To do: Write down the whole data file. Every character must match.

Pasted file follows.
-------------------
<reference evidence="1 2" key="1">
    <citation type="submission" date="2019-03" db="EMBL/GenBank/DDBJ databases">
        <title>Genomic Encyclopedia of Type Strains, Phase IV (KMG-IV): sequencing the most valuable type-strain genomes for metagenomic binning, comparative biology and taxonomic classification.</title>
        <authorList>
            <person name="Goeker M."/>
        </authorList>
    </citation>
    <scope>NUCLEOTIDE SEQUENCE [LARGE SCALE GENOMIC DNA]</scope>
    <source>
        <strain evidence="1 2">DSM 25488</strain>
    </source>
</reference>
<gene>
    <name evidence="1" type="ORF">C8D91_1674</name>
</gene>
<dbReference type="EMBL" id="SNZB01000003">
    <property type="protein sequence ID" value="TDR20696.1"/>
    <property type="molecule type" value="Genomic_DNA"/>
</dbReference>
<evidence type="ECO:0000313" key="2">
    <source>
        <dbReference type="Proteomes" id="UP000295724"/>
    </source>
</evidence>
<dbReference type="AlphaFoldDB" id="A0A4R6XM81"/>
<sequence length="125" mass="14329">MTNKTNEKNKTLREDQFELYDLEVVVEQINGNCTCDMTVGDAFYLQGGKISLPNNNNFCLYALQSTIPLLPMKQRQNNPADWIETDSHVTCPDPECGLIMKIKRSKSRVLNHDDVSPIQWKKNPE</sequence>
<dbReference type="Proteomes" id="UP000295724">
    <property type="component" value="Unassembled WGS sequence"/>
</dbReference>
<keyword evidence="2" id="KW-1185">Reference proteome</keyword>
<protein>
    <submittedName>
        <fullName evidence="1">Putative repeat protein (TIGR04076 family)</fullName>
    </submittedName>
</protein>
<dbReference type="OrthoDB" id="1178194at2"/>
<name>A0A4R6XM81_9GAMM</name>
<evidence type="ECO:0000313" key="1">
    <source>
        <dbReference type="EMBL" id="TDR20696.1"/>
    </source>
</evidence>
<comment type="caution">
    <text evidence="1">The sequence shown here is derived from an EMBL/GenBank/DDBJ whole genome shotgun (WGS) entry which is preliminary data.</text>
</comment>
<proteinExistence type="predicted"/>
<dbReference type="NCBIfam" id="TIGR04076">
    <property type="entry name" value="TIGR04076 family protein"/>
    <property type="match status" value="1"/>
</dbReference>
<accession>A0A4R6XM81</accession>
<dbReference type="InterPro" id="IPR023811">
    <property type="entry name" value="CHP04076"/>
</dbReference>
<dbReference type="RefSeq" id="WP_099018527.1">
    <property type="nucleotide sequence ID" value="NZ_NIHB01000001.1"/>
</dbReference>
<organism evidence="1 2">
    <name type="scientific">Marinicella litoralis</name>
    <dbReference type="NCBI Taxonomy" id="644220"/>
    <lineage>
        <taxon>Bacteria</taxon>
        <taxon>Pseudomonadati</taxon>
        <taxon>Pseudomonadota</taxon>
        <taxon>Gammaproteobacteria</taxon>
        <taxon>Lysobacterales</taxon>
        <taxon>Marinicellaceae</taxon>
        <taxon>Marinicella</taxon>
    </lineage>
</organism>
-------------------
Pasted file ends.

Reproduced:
<reference evidence="1 2" key="1">
    <citation type="submission" date="2019-03" db="EMBL/GenBank/DDBJ databases">
        <title>Genomic Encyclopedia of Type Strains, Phase IV (KMG-IV): sequencing the most valuable type-strain genomes for metagenomic binning, comparative biology and taxonomic classification.</title>
        <authorList>
            <person name="Goeker M."/>
        </authorList>
    </citation>
    <scope>NUCLEOTIDE SEQUENCE [LARGE SCALE GENOMIC DNA]</scope>
    <source>
        <strain evidence="1 2">DSM 25488</strain>
    </source>
</reference>
<gene>
    <name evidence="1" type="ORF">C8D91_1674</name>
</gene>
<dbReference type="EMBL" id="SNZB01000003">
    <property type="protein sequence ID" value="TDR20696.1"/>
    <property type="molecule type" value="Genomic_DNA"/>
</dbReference>
<evidence type="ECO:0000313" key="2">
    <source>
        <dbReference type="Proteomes" id="UP000295724"/>
    </source>
</evidence>
<dbReference type="AlphaFoldDB" id="A0A4R6XM81"/>
<sequence length="125" mass="14329">MTNKTNEKNKTLREDQFELYDLEVVVEQINGNCTCDMTVGDAFYLQGGKISLPNNNNFCLYALQSTIPLLPMKQRQNNPADWIETDSHVTCPDPECGLIMKIKRSKSRVLNHDDVSPIQWKKNPE</sequence>
<dbReference type="Proteomes" id="UP000295724">
    <property type="component" value="Unassembled WGS sequence"/>
</dbReference>
<keyword evidence="2" id="KW-1185">Reference proteome</keyword>
<protein>
    <submittedName>
        <fullName evidence="1">Putative repeat protein (TIGR04076 family)</fullName>
    </submittedName>
</protein>
<dbReference type="OrthoDB" id="1178194at2"/>
<name>A0A4R6XM81_9GAMM</name>
<evidence type="ECO:0000313" key="1">
    <source>
        <dbReference type="EMBL" id="TDR20696.1"/>
    </source>
</evidence>
<comment type="caution">
    <text evidence="1">The sequence shown here is derived from an EMBL/GenBank/DDBJ whole genome shotgun (WGS) entry which is preliminary data.</text>
</comment>
<proteinExistence type="predicted"/>
<dbReference type="NCBIfam" id="TIGR04076">
    <property type="entry name" value="TIGR04076 family protein"/>
    <property type="match status" value="1"/>
</dbReference>
<accession>A0A4R6XM81</accession>
<dbReference type="InterPro" id="IPR023811">
    <property type="entry name" value="CHP04076"/>
</dbReference>
<dbReference type="RefSeq" id="WP_099018527.1">
    <property type="nucleotide sequence ID" value="NZ_NIHB01000001.1"/>
</dbReference>
<organism evidence="1 2">
    <name type="scientific">Marinicella litoralis</name>
    <dbReference type="NCBI Taxonomy" id="644220"/>
    <lineage>
        <taxon>Bacteria</taxon>
        <taxon>Pseudomonadati</taxon>
        <taxon>Pseudomonadota</taxon>
        <taxon>Gammaproteobacteria</taxon>
        <taxon>Lysobacterales</taxon>
        <taxon>Marinicellaceae</taxon>
        <taxon>Marinicella</taxon>
    </lineage>
</organism>